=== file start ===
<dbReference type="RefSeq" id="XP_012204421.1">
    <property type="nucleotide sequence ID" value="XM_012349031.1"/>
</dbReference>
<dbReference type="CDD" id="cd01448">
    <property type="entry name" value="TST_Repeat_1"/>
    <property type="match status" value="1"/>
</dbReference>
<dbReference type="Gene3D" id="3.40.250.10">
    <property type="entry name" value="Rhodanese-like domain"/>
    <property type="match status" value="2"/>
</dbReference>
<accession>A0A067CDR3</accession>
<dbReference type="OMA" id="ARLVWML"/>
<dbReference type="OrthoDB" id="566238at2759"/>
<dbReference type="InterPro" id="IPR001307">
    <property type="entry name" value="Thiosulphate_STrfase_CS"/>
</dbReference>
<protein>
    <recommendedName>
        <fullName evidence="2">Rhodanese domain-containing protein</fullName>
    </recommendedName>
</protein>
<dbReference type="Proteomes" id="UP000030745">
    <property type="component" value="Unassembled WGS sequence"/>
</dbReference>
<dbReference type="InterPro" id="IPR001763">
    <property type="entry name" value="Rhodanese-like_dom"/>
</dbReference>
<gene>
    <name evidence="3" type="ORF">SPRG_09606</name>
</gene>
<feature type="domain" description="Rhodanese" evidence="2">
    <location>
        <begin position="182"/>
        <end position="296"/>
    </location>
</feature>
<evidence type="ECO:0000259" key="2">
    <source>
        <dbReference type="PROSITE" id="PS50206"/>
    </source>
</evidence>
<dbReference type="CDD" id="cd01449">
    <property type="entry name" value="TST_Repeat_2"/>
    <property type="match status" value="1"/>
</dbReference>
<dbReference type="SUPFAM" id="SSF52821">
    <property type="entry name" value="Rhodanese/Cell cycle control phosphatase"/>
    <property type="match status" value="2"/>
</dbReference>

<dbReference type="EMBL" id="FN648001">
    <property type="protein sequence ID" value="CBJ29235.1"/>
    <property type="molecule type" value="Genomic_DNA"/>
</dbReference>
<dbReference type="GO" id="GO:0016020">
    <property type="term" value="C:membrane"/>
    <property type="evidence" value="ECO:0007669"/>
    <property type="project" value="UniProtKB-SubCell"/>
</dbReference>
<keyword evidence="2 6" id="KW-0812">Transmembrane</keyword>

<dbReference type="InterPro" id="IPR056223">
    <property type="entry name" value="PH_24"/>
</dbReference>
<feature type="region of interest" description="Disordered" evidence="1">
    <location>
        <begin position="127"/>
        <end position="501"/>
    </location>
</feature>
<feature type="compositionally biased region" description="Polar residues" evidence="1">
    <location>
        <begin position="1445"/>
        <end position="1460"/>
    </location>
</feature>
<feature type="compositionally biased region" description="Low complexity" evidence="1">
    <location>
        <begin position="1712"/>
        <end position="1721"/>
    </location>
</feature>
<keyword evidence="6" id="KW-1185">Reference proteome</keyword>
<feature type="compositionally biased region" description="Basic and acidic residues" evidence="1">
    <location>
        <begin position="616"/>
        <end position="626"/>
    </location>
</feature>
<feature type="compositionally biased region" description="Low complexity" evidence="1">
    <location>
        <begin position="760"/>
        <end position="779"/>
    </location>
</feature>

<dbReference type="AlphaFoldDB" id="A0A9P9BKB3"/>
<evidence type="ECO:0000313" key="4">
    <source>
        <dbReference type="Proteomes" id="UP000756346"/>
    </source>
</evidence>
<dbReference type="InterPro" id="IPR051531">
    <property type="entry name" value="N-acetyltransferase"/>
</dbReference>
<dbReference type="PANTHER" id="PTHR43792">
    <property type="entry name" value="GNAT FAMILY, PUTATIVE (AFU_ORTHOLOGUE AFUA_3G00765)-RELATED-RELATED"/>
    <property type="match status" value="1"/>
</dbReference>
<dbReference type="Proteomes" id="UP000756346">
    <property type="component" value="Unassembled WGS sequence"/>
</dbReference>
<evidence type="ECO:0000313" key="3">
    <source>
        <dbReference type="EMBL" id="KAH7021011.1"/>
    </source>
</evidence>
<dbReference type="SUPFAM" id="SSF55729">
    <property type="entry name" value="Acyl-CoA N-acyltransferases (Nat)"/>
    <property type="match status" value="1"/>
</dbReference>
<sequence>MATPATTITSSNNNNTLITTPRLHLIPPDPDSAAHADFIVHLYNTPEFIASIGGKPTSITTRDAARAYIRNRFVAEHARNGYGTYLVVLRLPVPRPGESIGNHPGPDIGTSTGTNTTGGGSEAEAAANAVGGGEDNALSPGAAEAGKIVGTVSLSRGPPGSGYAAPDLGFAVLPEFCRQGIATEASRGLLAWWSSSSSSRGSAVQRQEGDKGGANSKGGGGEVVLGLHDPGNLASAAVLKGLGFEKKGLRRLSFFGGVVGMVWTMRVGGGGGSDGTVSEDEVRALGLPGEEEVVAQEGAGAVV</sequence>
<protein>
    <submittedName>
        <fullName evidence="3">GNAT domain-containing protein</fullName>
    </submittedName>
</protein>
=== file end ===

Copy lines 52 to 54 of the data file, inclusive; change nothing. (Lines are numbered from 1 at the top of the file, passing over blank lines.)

    <property type="protein sequence ID" value="CBJ29235.1"/>
    <property type="molecule type" value="Genomic_DNA"/>
</dbReference>